Sunday, 27 November 2011

Edinburgh's chilly climate

Scotland is icy cold. Everyone knows that. And that's why they fermented their beer so cold.

How much colder would you expect the ambient temperature to be in Edinburgh than London? If they fermented 10º F cooler, that seems a reasonable guess. 10º F is about 6º C. The biggest monthly difference is actually 5.5º C.

Here's an easy-to-understand table:



Average temperature by month (º C)
Jan  Feb  Mar  Apr  May  June  July  Aug  Sept  Oct  Nov  Dec
London 6.5 7 9 11 14 17 19 19.5 16.5 13.5 9.5 6.5
Edinburgh 3.5 3.5 5 6.5 9.5 12 13.5 14 12 8.5 6 3
difference -3 -3.5 -4 -4.5 -4.5 -5 -5.5 -5.5 -4.5 -5 -3.5 -3.5
Source:
MSN News and Weather

But here's something even more intriguing. The difference in temperature between Edinburgh and Burton:


Average temperature by month (º C)
Jan  Feb  Mar  Apr  May  June  July  Aug  Sept  Oct  Nov  Dec
Burton 4 4.5 6.5 8 11.5 14 16.5 16.5 14 11.5 6.5 5
Edinburgh 3.5 3.5 5 6.5 9.5 12 13.5 14 12 8.5 6 3
difference -0.5 -1 -1.5 -1.5 -2 -2 -3 -2.5 -2 -3 -0.5 -2
Source:
MSN News and Weather


Not a huge difference, is there? So why didn't they ferment cold in Burton?

5 comments:

Anonymous said...

I looked up these data a while back and from a different source found an even smaller difference between Burton and Edinburgh.So close in fact that it would be difficult to tell the difference.

Barm said...

Ah, but in the 19th century it was colder in Scotland due to the hated English forcing the Scots to sell their peat to England, who burnt the peat, making it warmer in England and colder in Scotland.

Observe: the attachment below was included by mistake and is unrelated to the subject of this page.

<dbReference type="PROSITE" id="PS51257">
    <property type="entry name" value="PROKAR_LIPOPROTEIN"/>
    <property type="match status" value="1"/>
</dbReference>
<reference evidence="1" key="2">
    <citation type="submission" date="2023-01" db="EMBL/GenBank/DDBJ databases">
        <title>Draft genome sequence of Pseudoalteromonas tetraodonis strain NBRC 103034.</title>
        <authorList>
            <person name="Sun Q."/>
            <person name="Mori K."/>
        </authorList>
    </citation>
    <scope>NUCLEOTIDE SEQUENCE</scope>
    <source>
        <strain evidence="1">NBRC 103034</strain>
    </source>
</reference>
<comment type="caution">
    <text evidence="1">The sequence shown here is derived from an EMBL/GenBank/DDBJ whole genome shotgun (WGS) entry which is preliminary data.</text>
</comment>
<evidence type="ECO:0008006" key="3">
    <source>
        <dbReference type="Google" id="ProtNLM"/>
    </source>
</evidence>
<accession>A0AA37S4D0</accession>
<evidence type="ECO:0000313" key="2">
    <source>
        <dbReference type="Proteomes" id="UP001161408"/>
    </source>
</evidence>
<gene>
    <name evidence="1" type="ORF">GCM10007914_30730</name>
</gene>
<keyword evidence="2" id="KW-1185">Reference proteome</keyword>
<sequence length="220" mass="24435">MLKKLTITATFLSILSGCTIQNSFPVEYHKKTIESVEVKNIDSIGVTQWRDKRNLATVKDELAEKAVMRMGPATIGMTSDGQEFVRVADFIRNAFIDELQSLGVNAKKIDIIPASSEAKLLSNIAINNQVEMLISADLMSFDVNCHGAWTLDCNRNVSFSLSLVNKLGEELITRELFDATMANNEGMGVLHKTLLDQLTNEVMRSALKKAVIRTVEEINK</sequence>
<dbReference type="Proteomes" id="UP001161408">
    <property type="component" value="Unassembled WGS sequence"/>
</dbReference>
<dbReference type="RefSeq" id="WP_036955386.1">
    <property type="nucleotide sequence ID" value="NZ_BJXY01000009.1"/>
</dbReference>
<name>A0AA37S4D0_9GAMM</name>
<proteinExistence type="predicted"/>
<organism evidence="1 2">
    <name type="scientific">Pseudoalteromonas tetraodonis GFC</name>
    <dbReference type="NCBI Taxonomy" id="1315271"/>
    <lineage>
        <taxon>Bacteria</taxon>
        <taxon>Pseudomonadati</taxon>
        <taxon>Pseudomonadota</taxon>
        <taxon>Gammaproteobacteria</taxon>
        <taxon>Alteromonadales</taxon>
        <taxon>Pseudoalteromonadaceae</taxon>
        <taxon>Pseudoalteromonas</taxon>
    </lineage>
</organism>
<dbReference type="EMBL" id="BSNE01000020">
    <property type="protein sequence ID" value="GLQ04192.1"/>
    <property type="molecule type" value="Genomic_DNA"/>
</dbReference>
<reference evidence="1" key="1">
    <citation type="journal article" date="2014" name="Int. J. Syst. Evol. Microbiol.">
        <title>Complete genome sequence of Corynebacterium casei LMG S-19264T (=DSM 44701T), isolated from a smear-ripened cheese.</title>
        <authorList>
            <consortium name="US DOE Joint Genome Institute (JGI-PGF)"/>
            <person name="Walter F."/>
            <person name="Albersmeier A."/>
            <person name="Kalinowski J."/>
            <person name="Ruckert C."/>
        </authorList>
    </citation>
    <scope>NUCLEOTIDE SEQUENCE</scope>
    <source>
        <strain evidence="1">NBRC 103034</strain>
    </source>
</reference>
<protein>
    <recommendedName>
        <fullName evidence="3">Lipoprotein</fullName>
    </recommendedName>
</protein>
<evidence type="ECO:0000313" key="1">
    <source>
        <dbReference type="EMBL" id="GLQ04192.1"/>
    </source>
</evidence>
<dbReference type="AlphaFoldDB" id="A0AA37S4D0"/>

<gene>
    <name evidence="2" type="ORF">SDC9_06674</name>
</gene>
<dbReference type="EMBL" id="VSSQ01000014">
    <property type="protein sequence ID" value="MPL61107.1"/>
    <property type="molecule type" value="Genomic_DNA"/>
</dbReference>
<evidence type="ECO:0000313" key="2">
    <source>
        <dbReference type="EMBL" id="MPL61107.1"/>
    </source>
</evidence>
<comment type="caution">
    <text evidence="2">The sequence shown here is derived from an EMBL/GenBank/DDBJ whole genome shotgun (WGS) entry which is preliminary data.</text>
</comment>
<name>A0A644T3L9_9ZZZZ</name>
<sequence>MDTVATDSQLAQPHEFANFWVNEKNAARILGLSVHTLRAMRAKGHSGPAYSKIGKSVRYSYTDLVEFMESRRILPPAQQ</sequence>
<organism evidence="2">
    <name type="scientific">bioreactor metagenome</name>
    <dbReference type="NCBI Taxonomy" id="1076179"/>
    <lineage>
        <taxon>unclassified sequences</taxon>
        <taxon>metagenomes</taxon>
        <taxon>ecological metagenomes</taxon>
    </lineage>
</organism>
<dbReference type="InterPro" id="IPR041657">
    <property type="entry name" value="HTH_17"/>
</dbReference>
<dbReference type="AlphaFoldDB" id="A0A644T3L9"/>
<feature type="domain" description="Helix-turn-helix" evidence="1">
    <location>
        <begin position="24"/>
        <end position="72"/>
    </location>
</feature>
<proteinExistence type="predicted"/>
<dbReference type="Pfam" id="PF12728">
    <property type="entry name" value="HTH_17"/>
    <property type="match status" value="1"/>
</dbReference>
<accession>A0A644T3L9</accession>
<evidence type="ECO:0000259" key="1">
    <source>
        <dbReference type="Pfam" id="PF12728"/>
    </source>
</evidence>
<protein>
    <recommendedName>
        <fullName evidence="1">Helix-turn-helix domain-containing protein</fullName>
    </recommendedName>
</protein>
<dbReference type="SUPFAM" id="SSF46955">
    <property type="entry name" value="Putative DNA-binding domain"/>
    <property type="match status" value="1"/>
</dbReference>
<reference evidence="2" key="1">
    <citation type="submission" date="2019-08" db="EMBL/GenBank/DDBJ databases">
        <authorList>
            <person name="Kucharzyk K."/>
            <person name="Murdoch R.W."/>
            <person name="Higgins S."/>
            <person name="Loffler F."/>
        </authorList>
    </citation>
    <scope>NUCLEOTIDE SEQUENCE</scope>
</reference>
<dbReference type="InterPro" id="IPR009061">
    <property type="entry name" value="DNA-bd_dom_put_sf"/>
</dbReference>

Anonymous said...

Was that peat brown?

Gary Gillman said...

Good question Ron, and good questions are the key to pushing ahead the frontiers of knowledge.

Just knowing that cold seems to favour beer, both stability and flavour, I'd think there is something to the old stories about Scotch beer in this regard. They probably derive (or ultimately) from a time when brewing was artisan and probably seasonal. Speaking of which, I note that 3 degrees separates the monthly averages of Edinburgh and Burton. That doesn't seem small to me, but I don't know whether it can make the difference to a good beer and indifferent especially in primitive times technologically.

Edinburgh too is a Lowlands city, near water. Brewing elsewhere, especially in the Highlands, may have been conducted under colder temperatures on average.

Finally, it is noteworthy that Burton beer is famous too, in fact often bracketed with Scotch ale as the best Britian produced. Maybe colder fermentation and conditioning than occurred further south helped make that reputation for the Trent Valley even though the factor was not identified in old literature for whatever reason.

I don't think we'll ever know for sure since there are so many variables. But I do credit the old stories about Scotch ale being fermented cold with something, there is a core of truth to it I think. However, the factor became much less important with the onset of industrial and methodical brewing, in Scotland as elsewhere.

Gary

The Beer Wrangler said...

I know London is warmer now than in the 19th Century, so maybe the temperature difference was not as great back then, or perhaps Edinburgh was equally colder than today - i will have to try and find historical temperatures online...